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A decade has passed since the introduction of projective well-log interpretation, i.e., of a system of quantitative geologic well-log analysis and interpretation for the purpose of exploration for oil and gas.
Such projective techniques use well logs to investigate and map physicochemical rock modifications that may have taken place in the sedimentary geologic column as a result of the migration and accumulation of oil and gas in structural as well as in stratigraphic traps. The principles on which the individual techniques of this system rest have been reviewed in scientific and trade magazines. Many example surveys and discovery data have been published, but most survey results have remained confidential. With passing years some operators have drilled and discovered oil not knowing that such surveys have been made on their prospect areas. Some example surveys made in Florida, in the Permian basin, in the Denver-Julesburg basin, and in the Williston basin are presented in which a number of producing oil and gas wells, and fields, have now been developed in areas mapped and indicated as petroliferous long before discoveries.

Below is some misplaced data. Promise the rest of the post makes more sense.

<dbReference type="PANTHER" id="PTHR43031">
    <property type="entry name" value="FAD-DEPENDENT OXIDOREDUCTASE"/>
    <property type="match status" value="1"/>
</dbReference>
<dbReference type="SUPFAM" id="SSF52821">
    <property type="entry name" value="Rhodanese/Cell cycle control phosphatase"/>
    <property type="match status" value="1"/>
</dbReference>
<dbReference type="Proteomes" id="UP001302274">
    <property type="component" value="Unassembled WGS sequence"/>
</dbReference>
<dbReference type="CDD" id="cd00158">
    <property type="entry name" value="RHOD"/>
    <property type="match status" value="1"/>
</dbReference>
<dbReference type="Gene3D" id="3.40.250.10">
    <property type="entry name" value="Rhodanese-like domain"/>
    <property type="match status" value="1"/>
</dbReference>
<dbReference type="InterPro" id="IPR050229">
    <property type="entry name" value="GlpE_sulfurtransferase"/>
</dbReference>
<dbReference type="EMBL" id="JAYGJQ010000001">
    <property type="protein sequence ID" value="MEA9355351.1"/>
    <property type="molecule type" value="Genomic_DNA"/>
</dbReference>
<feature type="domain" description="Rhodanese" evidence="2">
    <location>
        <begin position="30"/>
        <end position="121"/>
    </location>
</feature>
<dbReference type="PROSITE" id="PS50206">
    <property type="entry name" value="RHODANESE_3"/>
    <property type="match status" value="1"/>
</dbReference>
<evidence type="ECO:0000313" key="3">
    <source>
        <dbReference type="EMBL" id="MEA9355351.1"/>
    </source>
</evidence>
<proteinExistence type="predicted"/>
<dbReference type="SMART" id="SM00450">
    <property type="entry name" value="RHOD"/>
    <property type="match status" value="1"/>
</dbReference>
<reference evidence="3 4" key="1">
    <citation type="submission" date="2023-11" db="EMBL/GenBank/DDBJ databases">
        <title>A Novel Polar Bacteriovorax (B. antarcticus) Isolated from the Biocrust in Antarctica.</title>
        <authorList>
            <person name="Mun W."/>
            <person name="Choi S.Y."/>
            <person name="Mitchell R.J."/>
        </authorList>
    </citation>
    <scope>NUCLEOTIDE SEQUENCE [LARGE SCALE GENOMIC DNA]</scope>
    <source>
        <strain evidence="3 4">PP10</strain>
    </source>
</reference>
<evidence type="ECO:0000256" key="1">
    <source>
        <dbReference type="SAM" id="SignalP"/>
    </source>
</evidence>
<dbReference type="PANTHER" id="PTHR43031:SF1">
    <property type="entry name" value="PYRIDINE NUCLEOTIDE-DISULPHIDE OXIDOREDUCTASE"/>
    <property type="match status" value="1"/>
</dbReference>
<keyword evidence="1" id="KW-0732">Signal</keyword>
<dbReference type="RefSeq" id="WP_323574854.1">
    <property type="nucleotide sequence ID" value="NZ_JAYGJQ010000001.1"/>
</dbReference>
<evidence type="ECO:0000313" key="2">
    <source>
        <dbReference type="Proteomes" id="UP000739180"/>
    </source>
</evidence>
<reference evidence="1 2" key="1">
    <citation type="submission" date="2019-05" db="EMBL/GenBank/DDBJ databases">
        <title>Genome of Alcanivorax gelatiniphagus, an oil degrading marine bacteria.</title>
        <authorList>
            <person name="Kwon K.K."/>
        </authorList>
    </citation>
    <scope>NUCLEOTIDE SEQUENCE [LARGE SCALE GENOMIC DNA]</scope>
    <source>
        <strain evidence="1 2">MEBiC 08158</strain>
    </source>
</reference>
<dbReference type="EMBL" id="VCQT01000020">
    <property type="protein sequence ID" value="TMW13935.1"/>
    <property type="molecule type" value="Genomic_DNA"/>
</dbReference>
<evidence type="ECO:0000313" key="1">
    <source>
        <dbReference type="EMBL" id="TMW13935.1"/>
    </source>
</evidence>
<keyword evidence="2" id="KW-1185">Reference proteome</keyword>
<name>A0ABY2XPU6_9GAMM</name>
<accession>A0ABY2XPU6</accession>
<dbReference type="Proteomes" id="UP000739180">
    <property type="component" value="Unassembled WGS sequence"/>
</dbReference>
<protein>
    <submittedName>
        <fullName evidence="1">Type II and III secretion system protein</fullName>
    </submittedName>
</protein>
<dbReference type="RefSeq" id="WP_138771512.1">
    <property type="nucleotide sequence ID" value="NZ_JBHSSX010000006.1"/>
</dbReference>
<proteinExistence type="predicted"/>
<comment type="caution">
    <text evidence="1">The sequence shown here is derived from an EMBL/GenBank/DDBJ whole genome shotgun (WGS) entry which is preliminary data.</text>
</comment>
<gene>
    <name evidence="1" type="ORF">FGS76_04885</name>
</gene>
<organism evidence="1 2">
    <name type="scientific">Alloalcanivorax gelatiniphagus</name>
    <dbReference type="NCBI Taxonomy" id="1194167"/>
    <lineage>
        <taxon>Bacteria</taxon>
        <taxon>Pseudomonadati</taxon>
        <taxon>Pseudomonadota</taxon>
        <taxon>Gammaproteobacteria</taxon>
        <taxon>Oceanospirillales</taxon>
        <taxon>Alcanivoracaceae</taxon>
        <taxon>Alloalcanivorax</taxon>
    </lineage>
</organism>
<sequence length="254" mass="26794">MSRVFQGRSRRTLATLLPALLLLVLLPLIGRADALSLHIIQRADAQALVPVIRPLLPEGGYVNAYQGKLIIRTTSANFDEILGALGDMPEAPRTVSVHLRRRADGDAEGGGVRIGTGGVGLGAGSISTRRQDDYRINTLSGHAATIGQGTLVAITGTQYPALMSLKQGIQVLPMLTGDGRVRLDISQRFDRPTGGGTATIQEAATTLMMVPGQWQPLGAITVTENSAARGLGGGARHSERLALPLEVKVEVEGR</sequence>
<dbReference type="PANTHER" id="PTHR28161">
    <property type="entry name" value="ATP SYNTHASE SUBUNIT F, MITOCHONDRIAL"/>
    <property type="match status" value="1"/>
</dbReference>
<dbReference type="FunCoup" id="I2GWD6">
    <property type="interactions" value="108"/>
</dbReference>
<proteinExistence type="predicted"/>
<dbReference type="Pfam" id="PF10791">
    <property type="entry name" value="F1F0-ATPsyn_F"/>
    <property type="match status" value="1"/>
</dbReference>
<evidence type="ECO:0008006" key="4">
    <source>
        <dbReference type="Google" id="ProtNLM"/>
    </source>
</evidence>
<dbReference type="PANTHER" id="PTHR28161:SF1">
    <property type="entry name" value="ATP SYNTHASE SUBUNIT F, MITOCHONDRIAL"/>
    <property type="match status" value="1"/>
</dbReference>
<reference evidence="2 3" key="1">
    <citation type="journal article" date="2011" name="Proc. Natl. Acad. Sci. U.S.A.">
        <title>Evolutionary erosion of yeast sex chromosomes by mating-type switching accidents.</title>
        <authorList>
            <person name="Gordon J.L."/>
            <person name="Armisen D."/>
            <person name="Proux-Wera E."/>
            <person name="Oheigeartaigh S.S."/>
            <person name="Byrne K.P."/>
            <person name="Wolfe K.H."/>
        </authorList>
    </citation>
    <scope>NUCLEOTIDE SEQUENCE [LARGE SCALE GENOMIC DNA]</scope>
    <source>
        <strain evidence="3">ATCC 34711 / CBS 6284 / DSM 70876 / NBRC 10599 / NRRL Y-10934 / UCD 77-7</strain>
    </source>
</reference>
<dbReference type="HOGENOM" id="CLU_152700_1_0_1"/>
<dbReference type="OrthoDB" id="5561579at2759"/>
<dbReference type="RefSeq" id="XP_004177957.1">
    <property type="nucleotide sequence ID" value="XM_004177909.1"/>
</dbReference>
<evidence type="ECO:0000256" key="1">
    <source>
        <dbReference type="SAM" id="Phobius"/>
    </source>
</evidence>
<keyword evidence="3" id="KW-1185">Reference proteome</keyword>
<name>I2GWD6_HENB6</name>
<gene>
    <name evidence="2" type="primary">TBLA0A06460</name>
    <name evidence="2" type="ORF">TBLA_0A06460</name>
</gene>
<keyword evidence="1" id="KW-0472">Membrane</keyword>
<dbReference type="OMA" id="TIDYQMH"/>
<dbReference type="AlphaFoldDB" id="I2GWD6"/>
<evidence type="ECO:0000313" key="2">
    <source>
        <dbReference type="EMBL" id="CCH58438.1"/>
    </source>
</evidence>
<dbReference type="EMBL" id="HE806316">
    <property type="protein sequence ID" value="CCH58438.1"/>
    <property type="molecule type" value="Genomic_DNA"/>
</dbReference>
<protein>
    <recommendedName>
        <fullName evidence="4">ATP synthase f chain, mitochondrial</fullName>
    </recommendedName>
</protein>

One feature common to all petroliferous trends delineated by projective well-log interpretation is that the exact limits of expected production are not pinpointed nor is any claim made that the indicated petroliferous trends will be economically productive. To define economically productive limits, a much greater well density is needed. With such density all the oil fields within the explored depth would have been found, but deeper production possibilities would be indicated by projective techniques.
In the petroliferous areas indicated on the maps of areas not yet fully explored, it is suggested that electrotelluric surveys are a means of pinpointing and of delineating the actual subsurface oil and gas accumulations within the broad probable oil-bearing regions.
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